Moochman writes "In the midst of the dual events Oracle OpenWorld and JavaOne (overshadowed, of course, by the iPhone event) Oracle took a number of steps that show that they still care about making a go of Java on the desktop. First off they released a "Developer Preview" of Java SE 7 for Mac, the final version of which is now scheduled for Q2 2012. This marks the first official release of Java on Mac that isn't coming from Apple, but that incorporates code that Apple contributed. Oracle also brought the new, Java-language-based JavaFX 2.0 out of beta, while simultaneously announcing their intention to open-source it under the OpenJDK project and integrate it into JDK 8. And they demoed JavaFX apps running on iOS and Android (see here for pics and more details), although they're not making any promises on that count. Cue the "I'm not dead yet" jokes, etc., etc. Still, I'm sure many developers out there are happy to see Oracle finally blowing some fresh wind into these sails."Link to Original Source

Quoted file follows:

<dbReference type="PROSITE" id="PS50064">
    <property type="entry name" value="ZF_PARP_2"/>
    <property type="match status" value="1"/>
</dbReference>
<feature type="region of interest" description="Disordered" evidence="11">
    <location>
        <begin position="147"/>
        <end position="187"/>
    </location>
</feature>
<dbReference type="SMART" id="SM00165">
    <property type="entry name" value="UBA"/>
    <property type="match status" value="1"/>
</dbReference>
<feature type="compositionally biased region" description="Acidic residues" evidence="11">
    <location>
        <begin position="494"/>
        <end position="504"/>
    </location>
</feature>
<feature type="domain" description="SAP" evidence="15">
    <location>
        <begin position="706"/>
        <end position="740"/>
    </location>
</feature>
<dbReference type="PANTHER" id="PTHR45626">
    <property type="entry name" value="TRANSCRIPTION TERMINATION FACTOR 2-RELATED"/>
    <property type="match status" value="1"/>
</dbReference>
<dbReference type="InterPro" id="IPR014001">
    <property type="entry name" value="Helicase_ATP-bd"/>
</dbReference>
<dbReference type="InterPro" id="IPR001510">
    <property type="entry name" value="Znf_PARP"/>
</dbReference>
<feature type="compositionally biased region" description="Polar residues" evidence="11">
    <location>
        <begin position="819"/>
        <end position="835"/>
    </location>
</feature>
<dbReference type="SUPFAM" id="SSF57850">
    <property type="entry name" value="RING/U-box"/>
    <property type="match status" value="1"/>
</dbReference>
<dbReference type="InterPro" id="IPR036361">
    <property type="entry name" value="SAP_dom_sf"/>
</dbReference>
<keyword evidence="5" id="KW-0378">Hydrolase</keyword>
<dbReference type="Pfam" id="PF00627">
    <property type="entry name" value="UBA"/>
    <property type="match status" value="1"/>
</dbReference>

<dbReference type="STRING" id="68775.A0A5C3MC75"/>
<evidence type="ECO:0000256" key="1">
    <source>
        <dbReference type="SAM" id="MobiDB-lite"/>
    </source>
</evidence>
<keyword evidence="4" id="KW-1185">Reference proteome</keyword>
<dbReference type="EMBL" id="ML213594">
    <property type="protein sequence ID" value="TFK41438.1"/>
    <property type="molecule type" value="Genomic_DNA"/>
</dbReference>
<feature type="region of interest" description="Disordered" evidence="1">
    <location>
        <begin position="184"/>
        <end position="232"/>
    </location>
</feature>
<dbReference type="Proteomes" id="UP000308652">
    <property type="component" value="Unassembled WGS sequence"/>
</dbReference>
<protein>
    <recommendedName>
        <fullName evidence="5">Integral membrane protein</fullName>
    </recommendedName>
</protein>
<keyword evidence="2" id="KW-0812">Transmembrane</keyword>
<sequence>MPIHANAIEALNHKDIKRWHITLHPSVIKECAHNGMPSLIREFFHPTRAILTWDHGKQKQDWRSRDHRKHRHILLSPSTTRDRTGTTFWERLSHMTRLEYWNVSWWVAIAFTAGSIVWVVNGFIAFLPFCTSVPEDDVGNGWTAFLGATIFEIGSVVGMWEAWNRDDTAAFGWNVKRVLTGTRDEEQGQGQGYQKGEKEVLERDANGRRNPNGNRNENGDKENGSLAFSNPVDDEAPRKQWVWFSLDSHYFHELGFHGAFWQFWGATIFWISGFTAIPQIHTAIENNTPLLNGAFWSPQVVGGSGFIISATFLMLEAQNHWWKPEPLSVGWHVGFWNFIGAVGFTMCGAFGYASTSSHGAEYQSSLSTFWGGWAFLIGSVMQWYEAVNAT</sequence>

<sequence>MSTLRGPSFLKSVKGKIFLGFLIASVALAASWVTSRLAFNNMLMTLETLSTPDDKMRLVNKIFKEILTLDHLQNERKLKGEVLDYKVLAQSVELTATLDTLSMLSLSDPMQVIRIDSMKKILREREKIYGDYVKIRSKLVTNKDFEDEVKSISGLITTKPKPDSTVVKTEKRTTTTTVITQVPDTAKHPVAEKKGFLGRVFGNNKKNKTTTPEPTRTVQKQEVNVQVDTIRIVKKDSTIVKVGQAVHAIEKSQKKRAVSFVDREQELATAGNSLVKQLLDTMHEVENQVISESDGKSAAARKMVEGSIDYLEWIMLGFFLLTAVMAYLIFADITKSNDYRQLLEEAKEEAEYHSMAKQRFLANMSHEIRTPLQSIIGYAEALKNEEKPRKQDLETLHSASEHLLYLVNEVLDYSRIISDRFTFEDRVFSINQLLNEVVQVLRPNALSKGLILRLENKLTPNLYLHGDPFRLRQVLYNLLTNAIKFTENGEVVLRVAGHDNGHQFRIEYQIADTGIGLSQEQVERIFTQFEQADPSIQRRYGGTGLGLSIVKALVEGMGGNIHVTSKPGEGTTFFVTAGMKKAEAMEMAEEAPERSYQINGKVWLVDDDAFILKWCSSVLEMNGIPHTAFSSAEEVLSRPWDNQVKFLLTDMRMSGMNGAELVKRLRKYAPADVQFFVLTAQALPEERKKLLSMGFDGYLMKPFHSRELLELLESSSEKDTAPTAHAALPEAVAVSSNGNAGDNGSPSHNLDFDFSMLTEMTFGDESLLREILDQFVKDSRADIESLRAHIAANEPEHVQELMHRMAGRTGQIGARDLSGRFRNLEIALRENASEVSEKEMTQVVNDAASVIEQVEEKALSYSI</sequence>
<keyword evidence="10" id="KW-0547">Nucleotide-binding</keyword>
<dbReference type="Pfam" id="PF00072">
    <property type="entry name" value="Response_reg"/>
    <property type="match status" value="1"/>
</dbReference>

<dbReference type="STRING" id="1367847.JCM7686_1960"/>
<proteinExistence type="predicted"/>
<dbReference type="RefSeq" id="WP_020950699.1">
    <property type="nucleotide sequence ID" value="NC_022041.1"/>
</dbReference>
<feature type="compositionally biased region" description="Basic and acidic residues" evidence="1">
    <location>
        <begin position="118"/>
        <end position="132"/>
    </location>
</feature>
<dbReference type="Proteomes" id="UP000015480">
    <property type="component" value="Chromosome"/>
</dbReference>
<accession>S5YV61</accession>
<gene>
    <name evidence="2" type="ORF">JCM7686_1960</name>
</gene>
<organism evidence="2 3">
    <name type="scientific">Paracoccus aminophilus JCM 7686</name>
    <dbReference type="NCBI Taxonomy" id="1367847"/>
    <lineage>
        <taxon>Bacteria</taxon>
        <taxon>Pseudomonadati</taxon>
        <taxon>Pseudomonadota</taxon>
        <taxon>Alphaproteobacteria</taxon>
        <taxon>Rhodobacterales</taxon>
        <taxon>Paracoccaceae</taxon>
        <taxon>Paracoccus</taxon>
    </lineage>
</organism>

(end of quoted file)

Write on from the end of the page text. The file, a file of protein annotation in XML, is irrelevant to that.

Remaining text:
Moochman writes "New Scientist reports on a technology Microsoft is developing to identify users based on their browsing habits. Quote: "The software could get its raw information from a number of sources, including a new type of 'cookie' program that records the pages visited. Alternatively, it could use your PC's own cache of web pages, or proxy servers could maintain records of sites visited. So far it can only guess gender and age with any accuracy," but the aim is to be able to identify name, occupation and location as well. On a related note, The Inq reports on Microsoft's plans to widen the use of its identity-verification technology CardSpace, which is built into Windows Vista and available as an add-on to XP. It's being envisioned as an identity solution for the entire internet: says Kim Cameron, pioneer of the technology, "We feel it has to solve all use cases." (Aha, so the anonymous use cases, too, eh?) One might ask, with all of this user-identification information on hand, how long will it be until the Feds come knocking on Microsoft's door asking for help? They already have."